Dislocation and Disorientation in the Worship of Dionysus


The worship of Dionysus in the ancient Greek world was fundamentally based around movement and spatial disorientation. In this talk, I explore how this facet of the worship of Dionysus contributes to the experience of the god among ancient Greeks. First, the origin story of Dionysus is one of migration: the god was born in Greece, grew up far to the east, and then returned in a triumphant processional back to Greece. As such, worshipers also experience a foreignness as they follow in his footsteps, even if they remain in the land of their birth. Second, worship of Dionysus stereotypically takes place out in the countryside; this change of place (and concomitant change of pace) serves to take worshipers out of their comfort zone and to bring them face-to-face with the otherness all around them. Finally, worship of Dionysus involves the drinking of wine, the main purpose of which in this case is to spiritually relocate the consciousness of the imbiber from the world of the mundane to an altered state of consciousness. Taken together, these Dionysian experiences of dislocation and disorientation serve to dramatically remove the worshiper from his or her accustomed places and to cast him or her into a new space in which experiencing the divine is possible.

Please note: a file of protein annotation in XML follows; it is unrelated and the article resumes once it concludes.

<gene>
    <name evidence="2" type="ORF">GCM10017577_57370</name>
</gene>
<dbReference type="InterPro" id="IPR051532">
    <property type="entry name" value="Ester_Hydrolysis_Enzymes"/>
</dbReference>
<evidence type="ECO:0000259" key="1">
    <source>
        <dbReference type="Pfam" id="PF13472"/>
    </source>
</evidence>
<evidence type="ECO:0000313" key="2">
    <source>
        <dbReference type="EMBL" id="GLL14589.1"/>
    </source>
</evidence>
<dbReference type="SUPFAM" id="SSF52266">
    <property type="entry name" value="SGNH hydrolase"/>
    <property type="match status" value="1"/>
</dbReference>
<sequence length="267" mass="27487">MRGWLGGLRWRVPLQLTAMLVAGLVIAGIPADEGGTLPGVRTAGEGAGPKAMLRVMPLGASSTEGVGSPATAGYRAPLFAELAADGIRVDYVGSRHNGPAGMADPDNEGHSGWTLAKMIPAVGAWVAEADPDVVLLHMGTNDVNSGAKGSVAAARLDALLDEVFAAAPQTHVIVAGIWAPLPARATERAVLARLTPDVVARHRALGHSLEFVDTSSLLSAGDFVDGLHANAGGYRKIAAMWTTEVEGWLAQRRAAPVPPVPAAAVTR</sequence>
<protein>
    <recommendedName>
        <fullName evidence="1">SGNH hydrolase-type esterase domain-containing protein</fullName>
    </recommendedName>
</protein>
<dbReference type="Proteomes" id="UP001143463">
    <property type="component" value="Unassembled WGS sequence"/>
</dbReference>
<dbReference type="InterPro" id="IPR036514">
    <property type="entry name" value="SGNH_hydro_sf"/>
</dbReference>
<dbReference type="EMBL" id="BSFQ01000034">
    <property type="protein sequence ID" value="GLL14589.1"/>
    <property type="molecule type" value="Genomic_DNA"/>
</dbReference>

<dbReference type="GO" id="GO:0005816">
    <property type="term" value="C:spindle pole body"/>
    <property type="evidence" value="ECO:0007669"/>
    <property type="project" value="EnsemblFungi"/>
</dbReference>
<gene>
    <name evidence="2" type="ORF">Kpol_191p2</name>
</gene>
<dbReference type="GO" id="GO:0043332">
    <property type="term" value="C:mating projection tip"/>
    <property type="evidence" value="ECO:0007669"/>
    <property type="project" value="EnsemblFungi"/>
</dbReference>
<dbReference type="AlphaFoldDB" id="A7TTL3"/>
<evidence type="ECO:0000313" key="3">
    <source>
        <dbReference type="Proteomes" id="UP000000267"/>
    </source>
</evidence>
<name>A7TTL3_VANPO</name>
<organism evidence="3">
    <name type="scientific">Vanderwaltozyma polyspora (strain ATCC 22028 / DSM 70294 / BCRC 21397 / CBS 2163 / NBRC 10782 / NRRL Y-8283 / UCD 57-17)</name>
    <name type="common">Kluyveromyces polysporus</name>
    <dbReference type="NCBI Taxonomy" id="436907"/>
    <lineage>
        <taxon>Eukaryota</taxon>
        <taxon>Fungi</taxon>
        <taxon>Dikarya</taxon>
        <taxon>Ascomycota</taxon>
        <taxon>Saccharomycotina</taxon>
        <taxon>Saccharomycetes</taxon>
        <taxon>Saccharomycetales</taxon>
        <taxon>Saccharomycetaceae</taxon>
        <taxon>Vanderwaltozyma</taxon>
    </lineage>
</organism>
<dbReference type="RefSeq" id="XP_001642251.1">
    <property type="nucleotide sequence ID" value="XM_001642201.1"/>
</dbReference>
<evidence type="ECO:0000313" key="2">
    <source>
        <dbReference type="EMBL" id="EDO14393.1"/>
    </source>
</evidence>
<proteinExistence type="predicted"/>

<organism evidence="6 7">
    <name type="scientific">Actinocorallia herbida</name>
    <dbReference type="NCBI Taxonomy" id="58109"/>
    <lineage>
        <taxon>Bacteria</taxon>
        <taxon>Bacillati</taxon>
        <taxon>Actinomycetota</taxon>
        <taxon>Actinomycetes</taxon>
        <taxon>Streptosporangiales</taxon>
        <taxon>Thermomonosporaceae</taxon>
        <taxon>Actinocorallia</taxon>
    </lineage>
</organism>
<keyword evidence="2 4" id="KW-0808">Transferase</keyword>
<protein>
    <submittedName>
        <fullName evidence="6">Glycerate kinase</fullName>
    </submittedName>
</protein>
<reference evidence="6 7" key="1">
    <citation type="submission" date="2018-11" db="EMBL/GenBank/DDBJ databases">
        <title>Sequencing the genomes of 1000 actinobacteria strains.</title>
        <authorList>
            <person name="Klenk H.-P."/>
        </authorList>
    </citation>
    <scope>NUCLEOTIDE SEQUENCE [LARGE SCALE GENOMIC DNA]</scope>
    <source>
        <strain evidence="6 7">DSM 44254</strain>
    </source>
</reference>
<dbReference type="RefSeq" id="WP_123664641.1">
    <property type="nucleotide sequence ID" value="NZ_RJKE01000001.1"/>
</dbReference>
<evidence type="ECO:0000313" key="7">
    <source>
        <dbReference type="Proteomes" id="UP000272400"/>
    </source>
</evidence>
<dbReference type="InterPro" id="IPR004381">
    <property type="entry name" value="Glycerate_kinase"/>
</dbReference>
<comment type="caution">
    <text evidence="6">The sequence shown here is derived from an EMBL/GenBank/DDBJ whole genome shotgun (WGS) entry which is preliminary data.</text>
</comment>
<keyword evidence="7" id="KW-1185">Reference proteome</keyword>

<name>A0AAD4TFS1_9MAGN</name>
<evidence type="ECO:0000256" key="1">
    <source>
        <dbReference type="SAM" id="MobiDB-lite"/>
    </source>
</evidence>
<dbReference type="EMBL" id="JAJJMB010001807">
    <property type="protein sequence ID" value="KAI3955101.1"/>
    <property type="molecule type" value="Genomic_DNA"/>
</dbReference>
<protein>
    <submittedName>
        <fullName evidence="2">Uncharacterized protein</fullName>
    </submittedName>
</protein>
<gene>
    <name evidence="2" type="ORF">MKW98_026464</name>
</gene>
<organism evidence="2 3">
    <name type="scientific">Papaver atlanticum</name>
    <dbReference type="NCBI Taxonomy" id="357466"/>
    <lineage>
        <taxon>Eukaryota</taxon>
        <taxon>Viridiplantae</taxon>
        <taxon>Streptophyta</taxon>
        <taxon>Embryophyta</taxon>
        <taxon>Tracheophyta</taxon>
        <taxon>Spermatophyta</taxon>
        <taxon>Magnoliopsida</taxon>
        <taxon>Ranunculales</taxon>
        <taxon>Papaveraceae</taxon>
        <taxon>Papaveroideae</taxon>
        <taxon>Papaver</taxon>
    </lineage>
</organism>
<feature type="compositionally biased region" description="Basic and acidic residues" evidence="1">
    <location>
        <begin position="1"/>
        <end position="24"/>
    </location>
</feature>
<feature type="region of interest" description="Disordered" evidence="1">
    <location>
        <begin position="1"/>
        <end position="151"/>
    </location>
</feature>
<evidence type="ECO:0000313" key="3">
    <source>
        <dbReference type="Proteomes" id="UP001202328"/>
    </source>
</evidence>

Luke Gorton
Senior Lecturer, Religious Studies, University of New Mexico, New Mexico, United States


Presentation Type

Paper Presentation in a Themed Session


2024 Special Focus—Spaces, Movement, Time: Religions at Rest and in Movement


Dionysus, Dislocation, Disorientation, Spatiality

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